and low A factors were observed in the pyrolysis of

1,l-divinyl-3-methylenecyclobutane (2) to 4-methylene-2-

vinylcyclohexene (3) and methylene-3-vinylcyclobutane (29)

to 4-methylenecyclohexene (30) for the former AS =

-6.7 eu and A = 1011.9 sec and for the latter









12 7 -1
AS = -3.3 eu and A = 10 sec This may seem

surprising. How then can these low values be rationalized

in terms of a multistep process involving diradical

intermediates? It must be noted that in the reactants (2)

and (29) the vinyl groups can undergo internal rotations,

whereas if a biradical resulted the two conjugated groups

cannot. For example, a biradical pathway has been

unambiguously established for the well-known vinylcyclo-
12
propane to cyclopentene rearrangement.1 One of the

steric requirements for allylic stabilization is that all

seven atoms (three carbons and four hydrogens) should be

in the same plane. Compared to the ground state, there has

been considerable reduction in the internal rotations

of the vinyl group. Correspondingly lower values
13.5 -1 38
(AS = -0.3 eu, A = 10 sec ) were observed for the

pyrolysis of vinylcyclopropane over that for either the

isomerization of cis-1,2-dideuteriocyclopropane (AS
16.4 -1 43
12.8 eu, A = 10 4 sec- ) or the decomposition of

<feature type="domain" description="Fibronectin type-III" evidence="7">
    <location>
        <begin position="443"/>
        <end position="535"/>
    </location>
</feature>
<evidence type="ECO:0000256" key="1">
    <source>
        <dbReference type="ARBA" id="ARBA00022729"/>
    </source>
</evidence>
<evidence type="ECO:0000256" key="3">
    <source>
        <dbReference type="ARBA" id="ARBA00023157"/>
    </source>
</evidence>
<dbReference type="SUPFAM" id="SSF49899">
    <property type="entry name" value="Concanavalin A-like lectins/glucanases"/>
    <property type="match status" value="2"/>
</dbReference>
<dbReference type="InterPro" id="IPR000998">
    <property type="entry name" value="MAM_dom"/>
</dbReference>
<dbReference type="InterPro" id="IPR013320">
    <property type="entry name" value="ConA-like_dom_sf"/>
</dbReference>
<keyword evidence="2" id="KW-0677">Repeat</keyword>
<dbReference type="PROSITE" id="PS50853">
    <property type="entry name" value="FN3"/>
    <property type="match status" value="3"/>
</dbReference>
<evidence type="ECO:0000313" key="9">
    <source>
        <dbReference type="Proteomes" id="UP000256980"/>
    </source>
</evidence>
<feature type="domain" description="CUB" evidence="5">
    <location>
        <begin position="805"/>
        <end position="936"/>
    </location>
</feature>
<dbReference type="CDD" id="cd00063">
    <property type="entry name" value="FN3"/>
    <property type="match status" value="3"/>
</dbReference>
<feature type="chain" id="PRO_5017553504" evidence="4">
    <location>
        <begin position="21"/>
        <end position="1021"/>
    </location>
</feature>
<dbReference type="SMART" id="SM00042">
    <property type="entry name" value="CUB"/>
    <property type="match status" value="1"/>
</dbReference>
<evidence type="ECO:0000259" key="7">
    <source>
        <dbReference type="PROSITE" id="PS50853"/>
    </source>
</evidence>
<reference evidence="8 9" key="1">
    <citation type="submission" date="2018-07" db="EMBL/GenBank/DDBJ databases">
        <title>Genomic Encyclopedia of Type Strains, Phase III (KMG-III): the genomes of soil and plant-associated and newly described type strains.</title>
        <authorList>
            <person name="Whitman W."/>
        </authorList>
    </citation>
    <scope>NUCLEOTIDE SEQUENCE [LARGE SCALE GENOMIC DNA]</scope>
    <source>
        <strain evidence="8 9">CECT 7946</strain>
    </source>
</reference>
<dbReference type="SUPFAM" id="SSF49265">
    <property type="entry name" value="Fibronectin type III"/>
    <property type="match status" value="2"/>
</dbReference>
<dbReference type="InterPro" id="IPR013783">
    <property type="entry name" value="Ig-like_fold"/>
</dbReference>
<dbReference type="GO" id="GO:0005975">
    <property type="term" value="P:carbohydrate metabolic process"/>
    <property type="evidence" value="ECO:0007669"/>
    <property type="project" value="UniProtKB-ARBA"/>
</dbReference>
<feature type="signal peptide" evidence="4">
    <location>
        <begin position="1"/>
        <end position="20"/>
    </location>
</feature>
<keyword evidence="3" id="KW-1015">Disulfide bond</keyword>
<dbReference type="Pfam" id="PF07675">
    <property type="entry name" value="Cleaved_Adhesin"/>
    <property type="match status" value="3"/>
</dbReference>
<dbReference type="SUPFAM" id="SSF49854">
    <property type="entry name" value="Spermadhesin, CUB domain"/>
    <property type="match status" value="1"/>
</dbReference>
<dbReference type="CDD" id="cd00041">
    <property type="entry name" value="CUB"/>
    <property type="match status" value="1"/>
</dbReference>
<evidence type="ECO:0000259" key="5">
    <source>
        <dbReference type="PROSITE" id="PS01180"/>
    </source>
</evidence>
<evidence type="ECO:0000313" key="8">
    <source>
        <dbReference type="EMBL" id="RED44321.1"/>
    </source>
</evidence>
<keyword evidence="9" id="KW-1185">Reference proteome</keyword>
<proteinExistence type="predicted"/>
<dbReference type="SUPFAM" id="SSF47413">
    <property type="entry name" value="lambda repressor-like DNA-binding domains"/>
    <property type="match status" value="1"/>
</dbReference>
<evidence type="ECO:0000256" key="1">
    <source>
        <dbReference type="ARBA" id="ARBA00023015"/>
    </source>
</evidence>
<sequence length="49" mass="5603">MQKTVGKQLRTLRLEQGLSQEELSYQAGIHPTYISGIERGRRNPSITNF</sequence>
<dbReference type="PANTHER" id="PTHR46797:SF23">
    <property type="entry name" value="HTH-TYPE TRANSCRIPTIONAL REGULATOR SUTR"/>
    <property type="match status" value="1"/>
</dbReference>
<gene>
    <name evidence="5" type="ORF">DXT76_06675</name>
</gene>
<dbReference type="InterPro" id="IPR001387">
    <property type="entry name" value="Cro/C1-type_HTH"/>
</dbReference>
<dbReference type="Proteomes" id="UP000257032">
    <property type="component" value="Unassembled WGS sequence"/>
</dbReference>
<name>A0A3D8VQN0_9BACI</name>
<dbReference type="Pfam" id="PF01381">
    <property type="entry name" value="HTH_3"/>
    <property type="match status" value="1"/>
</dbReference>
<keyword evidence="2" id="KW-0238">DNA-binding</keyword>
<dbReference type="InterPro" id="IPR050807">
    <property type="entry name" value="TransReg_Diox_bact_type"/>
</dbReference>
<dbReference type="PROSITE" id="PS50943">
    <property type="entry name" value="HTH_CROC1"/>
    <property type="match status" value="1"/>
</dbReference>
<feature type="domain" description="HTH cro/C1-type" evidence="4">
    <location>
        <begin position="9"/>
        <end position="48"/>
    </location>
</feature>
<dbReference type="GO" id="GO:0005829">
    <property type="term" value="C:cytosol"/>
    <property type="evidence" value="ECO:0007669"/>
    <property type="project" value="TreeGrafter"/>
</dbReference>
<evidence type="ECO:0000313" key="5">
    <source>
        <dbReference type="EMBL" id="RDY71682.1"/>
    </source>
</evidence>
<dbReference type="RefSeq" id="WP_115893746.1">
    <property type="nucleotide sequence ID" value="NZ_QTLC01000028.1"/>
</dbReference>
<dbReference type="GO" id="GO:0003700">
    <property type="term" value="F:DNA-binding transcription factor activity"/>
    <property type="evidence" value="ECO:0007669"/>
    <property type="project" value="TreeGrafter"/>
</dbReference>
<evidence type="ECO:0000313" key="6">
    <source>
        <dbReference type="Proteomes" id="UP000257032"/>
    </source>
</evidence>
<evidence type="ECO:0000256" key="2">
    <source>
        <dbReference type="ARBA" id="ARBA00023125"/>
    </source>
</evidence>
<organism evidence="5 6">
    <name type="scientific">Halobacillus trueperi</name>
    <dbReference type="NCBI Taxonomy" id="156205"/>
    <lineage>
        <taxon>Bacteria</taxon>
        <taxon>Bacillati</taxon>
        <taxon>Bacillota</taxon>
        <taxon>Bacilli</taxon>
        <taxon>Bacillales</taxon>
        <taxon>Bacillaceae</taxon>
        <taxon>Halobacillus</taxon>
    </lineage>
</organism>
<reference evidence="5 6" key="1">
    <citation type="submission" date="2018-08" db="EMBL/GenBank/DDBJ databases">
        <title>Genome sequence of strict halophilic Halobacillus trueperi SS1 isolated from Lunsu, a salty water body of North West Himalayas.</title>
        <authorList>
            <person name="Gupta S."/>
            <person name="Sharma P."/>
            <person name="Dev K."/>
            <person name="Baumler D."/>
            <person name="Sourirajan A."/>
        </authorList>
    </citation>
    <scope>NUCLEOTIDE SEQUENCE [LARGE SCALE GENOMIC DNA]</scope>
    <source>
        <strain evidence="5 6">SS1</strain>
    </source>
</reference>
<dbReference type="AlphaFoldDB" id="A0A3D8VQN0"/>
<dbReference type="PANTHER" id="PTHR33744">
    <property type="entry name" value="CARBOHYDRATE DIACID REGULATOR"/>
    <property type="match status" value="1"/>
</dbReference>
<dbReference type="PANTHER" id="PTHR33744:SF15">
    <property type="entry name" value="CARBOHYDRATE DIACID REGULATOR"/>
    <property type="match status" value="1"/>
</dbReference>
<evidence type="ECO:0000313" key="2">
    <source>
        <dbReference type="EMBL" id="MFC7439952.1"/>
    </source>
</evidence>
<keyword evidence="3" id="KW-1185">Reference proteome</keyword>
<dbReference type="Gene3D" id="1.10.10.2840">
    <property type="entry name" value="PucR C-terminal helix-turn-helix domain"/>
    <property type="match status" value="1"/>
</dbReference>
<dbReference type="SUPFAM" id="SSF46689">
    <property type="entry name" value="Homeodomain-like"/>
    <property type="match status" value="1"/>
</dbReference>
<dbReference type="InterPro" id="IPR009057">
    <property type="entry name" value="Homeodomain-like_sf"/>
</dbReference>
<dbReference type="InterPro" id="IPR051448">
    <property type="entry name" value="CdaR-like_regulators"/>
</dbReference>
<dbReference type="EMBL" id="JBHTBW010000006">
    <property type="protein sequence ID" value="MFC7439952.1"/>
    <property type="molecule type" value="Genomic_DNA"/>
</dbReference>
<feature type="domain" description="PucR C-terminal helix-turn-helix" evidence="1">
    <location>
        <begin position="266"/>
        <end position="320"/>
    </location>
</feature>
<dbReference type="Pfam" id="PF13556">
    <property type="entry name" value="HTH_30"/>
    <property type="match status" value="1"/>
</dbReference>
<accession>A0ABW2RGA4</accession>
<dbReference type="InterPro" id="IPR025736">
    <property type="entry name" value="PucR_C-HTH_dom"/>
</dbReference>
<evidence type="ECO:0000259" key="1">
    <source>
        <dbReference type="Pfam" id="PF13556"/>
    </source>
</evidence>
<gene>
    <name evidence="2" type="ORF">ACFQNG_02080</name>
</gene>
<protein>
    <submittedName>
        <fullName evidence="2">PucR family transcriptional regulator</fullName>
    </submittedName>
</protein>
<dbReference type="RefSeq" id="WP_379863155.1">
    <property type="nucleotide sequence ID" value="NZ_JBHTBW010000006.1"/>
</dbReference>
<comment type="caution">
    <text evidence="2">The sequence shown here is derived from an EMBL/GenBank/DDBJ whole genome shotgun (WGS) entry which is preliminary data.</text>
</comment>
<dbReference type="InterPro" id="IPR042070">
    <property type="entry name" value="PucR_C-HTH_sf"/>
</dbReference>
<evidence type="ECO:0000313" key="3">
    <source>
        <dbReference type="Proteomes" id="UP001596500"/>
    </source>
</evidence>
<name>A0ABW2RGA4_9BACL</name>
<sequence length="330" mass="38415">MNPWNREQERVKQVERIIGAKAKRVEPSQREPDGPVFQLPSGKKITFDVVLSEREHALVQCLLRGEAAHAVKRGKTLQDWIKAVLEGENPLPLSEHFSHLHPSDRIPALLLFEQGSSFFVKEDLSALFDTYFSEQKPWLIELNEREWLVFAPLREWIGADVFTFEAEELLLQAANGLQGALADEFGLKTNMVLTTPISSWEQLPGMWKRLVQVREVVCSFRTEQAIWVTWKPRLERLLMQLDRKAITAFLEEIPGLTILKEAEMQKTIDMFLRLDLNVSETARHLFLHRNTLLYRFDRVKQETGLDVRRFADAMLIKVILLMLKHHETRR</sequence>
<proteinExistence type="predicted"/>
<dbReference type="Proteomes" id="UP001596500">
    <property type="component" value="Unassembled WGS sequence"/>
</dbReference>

1-ethylcyclopropane to 1-pentene (AS = 3.6 eu, A
14.4 -1 44
1044 sec ), depending upon which model serves better

for comparison. Similarly, rearrangement of vinylcyclo-
*
butane to cyclohexene should occur with a lower AS and a

lower A factor over that for either the isomerization of

cis-1,2-dideuteriocyclobutane or the decomposition of

ethylcyclobutane. Unfortunately, data are not available

for the former two pyrolyses. However, the isopropenyl-

cyclobutane to 1-methylcyclohexene rearrangement






34


14 5 -1 45
(AS = 4.6 eu, A = 10 1 sec ) can be conveniently

compared to the decomposition of isopropylcyclobutane to

ethylene and 3-methyl-l-butene (AS = 9.3 eu, A =

1015.6 sec 1),46 provided that the rate-determining step

of the latter involves ring cleavage in diradical
*
formation. The reduction in AS and A factor values with

the formation of allyl radicals has been noted by Frey in

his review on the pyrolyses of small ring compounds from

which other similar correlations can be made.11

Our kinetic results fit rather nicely into the above

picture, if diradical intermediates intervene in these

thermal reorganizations. The low AS (-3.3 eu) and low A
12.7 -1